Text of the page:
By Sgt. 1st Class Jon Soucy
In 1992, Air Force Maj. Gen. Steven Nordhaus was a first lieutenant stationed at Homestead Air Force Base in South Florida when Hurricane Andrew struck, destroying his house and car.
“I know what it means to walk around your house and pick up only about 5% of what you think you have left and work your way out of that and back to a normal life,” he said.
Now, as the National Guard Bureau’s director of operations, he helps ensure the Guard is ready to respond to the 2020 hurricane season.
“We are well-synced and extremely experienced from significant hurricanes over the last few years,” Nordhaus said. “Though conditions change to include challenges with the COVID-19 virus, the National Guard will be ready to respond.”
For the Guard, hurricane season – June 1 through November 1, when conditions are ideal for hurricanes to form – is part of yearly planning.
“This is one of those things we do every year,” said Army Maj. Gen. Tracy Norris, the adjutant general of the Texas National Guard. “It’s just part of the year. We plan and the force knows who is going to respond.”
Response efforts, however, will be different this year, Nordhaus said. COVID-19 has meant planning for personal protective equipment (PPE) and other items.
“Social distancing, PPE, screening and testing, sheltering and other impacts will cause us to change how we respond,” Nordhaus said. “But we will be ready with our interagency partners to save lives, prevent suffering and mitigate destruction to property in the wake of natural disasters.”
Ensuring PPE is available for responding Guard members will be key, said Air Force Maj. Gen. James Eifert, the adjutant general of the Florida National Guard.
“They will definitely have the PPE required to do the mission,” Eifert said. “We’ve been very insistent through all of our COVID response over the last three months that we will always make sure that those folks are out there with the equipment they need to be able to do the mission they’re required to do.”
COVID-19 has also meant finding ways to maintain social distancing, especially where people need shelter after being evacuated.
“The idea is basically utilizing facilities that allow us to segregate people into rooms, as opposed to in large enclosures like a gymnasium floor with cots,” said Eifert. “[It] is basically looking at hotels, motels, dormitories and those kinds of places that may be vacant either because schools are not in session or because the tourism industry has not responded and there are a lot of vacancies in those facilities.”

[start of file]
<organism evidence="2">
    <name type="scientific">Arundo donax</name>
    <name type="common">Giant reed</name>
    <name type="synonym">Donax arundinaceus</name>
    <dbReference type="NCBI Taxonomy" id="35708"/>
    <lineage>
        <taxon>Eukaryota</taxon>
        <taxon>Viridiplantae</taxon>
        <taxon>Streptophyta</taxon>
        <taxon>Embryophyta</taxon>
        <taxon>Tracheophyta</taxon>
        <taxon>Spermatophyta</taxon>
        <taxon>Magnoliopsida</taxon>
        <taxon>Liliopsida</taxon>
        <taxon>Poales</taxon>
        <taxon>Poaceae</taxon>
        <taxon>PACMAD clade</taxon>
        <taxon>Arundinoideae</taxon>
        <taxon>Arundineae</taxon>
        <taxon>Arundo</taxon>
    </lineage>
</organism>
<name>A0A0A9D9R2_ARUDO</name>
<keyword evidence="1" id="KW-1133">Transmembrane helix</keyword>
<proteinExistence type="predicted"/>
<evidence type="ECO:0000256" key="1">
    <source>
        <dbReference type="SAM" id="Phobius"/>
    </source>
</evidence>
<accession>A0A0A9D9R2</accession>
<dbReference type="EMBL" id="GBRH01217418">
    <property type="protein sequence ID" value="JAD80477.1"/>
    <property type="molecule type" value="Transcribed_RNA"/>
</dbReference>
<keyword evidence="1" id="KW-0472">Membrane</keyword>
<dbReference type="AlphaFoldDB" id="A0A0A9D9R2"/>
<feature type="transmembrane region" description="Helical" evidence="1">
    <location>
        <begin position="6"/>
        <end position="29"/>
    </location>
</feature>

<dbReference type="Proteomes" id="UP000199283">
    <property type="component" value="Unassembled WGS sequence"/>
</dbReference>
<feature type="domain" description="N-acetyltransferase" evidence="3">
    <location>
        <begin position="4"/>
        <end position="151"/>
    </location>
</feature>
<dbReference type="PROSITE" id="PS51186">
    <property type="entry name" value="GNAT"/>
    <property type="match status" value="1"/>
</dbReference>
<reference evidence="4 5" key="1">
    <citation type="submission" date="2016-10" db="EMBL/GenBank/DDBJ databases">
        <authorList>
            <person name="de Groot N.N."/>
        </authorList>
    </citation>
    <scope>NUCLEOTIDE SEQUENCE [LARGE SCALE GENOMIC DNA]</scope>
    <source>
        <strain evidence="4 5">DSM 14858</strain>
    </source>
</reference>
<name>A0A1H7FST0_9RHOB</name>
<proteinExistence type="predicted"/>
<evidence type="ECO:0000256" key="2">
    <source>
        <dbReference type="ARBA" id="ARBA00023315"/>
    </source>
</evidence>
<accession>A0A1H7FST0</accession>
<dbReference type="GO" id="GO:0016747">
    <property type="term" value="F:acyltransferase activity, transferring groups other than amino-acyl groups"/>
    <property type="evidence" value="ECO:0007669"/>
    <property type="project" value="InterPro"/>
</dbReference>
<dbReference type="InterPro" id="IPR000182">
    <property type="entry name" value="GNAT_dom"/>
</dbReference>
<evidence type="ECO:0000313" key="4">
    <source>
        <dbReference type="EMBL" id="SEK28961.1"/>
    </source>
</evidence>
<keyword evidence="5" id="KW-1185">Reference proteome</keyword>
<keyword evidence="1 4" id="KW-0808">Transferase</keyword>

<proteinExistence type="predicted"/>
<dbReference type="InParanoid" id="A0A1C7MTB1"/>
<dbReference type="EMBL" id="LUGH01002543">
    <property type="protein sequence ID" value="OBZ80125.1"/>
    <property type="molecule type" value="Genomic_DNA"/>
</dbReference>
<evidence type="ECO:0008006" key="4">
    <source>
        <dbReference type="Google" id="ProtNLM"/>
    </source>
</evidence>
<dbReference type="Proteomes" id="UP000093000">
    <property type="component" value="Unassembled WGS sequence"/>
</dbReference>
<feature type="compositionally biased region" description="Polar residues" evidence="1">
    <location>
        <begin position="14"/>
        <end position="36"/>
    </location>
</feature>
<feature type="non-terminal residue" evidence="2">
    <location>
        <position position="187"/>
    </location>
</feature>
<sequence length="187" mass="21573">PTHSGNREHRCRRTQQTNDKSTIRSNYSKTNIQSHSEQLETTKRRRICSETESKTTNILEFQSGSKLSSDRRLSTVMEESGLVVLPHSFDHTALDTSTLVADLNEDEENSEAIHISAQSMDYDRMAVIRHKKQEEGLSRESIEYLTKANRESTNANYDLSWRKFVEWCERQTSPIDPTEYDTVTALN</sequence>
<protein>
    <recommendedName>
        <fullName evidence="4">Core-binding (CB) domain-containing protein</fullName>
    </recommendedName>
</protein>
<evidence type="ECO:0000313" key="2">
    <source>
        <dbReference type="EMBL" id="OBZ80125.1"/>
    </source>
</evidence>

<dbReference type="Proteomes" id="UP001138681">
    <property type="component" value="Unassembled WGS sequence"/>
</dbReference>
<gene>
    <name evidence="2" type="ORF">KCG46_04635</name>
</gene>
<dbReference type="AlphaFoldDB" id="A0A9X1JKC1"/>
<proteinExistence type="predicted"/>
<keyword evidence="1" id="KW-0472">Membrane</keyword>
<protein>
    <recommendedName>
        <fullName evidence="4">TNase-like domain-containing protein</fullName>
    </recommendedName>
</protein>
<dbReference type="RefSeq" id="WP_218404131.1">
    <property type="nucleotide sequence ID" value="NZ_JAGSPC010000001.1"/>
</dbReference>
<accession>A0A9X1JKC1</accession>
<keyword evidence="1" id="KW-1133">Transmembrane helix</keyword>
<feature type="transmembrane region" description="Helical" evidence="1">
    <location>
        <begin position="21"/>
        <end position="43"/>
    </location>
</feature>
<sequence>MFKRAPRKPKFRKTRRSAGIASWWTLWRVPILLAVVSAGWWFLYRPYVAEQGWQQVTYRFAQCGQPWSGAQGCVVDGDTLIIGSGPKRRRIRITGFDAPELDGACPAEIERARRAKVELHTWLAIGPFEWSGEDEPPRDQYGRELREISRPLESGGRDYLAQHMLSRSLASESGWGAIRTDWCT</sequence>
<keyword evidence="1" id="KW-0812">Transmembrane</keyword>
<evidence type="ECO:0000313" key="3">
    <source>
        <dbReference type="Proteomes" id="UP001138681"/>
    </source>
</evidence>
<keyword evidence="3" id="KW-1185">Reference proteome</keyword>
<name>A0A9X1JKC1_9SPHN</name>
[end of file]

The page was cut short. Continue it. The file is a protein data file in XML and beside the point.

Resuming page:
However, Eifert stressed, identifying and planning for the use of those locations falls to each state’s department of emergency management, not the Guard.
“I’m only speaking based on my knowledge of their intentions,” he said, adding that Guard hurricane response efforts are always in support of local and state agencies.
Guard members, however, could be on duty at those locations performing COVID-19 screenings, said Eifert.
“We would follow the protocol setup of [the department of emergency management] in terms of screening those people who would be coming in, addressing their needs if they were of the elderly population or population that’s more at risk of COVID disease,” he said.
That would be in addition to performing other missions, such as search and rescue, evacuation, traffic control and debris removal.
“We bring a broad range of skills and processes that we can tailor to just about any type of disaster or emergency response,” Nordhaus said. He also noted that this year, the Guard has already supported the fight against COVID-19 and responded to civil disturbance missions throughout the country.
At peak, that’s meant more than 120,000 Guard members on duty, including those performing COVID-19 and civil disturbance response, along with other domestic missions and those deployed overseas. Responding to a hurricane may require activating some Guard members who were assigned to COVID-19 and civil disturbance missions.
“It’s almost impossible to not have people who have done all of those things,” Eifert said.
“No-notice deployment, essentially, is what we’re dealing with,” he said. “We are trying really hard to whittle down the numbers that we currently have on duty to allow our force to reset, anticipating that they will be called up at some point [for natural disaster response].”
And with roughly 450,000 soldiers and airmen in the Guard, Nordhaus said the force is in a good position to respond to hurricanes or other large-scale disasters. He said the Emergency Management Assistance Compact allows Guard elements in one state to respond in another state, should they be needed.
“We make sure that it’s a whole-of-government, whole-of-nation response to make sure that we can get the right people and the right equipment to the state to help them out,” he said.
With each hurricane, Nordhaus said he thinks back to 1992 when he was a lieutenant at Homestead Air Force Base.
“I feel every time one of these comes toward the U.S.,” Nordhaus said. “I feel for the impacts on our citizens.”
-This story originally appeared on nationalguard.mil. It has been edited for USO.org.
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